The MET deal: Hospitals win bigEDITORIAL
June 04. 2014 12:27AM
The governor gave away the store, and we probably have to live with it for a few years. That is the hard truth about the Medicaid enhancement tax deal legislators are to vote on this week.
The tax, as revised in the last legislative session, had been ruled unconstitutional by two judges. The state almost certainly would lose if it appealed the last ruling to the state Supreme Court. So the tax had to be fixed. The deal Gov. Maggie Hassan brokered with the hospitals is a great one — for the hospitals. Word to the wise: do not hire Atty. Hassan to negotiate on your behalf.
The deal fixes the immediate crisis created by the court rulings. It gets 25 of 26 hospitals to withdraw from the lawsuit, restoring a $320 million hole in the budget over the next two years. In so doing, it also prevents the state’s bond rating from being lowered. Without a deal, that catastrophe would be all but certain. It also lowers the MET rate and ends the practice of using some of the money to shore up the state’s general fund. But it does all of this at a great future cost.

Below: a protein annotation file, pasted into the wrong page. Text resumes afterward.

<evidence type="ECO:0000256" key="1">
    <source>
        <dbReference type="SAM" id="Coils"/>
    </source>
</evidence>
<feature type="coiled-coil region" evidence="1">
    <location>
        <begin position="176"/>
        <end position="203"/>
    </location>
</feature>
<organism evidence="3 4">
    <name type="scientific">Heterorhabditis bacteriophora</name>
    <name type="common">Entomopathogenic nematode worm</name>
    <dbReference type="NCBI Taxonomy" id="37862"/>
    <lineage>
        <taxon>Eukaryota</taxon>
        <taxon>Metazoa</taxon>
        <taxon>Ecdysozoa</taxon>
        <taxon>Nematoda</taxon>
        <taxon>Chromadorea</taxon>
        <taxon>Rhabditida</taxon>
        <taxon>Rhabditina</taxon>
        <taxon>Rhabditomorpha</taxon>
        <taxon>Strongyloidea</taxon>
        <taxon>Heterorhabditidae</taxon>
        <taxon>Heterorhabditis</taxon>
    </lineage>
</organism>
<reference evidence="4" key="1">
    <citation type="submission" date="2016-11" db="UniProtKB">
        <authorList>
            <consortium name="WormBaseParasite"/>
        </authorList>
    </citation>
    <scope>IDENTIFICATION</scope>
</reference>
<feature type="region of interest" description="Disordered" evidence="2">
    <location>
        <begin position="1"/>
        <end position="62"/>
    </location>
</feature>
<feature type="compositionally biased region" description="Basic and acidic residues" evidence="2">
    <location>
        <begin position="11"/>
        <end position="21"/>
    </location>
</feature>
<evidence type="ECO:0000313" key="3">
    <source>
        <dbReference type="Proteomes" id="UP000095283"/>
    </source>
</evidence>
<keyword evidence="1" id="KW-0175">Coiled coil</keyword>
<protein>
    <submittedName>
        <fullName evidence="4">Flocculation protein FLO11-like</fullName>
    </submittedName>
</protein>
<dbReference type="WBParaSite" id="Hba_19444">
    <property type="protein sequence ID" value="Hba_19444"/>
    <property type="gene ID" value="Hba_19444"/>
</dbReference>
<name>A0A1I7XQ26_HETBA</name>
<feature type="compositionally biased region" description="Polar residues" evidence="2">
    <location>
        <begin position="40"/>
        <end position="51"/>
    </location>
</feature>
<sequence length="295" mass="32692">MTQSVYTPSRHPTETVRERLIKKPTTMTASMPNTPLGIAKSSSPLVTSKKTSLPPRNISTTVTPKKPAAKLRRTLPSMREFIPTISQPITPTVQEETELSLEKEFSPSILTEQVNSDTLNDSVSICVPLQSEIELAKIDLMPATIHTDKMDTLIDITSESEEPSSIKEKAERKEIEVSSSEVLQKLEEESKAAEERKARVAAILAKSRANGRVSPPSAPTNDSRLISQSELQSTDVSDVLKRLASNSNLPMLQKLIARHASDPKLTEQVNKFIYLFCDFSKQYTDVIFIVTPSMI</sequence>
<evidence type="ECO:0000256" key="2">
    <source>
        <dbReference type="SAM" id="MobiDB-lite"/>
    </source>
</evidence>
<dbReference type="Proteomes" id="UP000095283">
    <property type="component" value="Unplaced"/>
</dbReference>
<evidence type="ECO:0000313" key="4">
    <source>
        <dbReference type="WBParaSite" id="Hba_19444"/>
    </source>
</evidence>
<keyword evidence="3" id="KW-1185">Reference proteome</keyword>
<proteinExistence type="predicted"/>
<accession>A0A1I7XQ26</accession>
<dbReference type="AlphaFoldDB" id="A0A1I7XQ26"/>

The state’s 13 small, rural hospitals will continue to be reimbursed for uncompensated patient care (treating the poor who cannot pay) at a rate of 75 percent of their costs. The 13 large hospitals got nothing in the current budget. Before that, their reimbursements fluctuated. They wanted stability. They surely would have settled for a figure far south of 50 percent just to have predictable numbers that amounted to more than they got before. Gov. Hassan gave them a whopping 50 percent immediately, later upgraded to 55 percent — provided the state receives enough revenue to cover that expense.
The deal obligates the government to make future payments it probably cannot afford. Does that sound familiar?
Legislators should see if they can amend the bill so that the deal expires and must be reauthorized in 2016 or 2017, when many Obamacare changes take place, including funding levels for uncompensated care. The deal is not sustainable over the long term, which hospital executives have to know. If the alternatives are this deal or nothing, then this deal is preferable. But better terms have to be reached before long. Though it could reopen the lawsuit, legislators will have to revisit this deal within a few short years.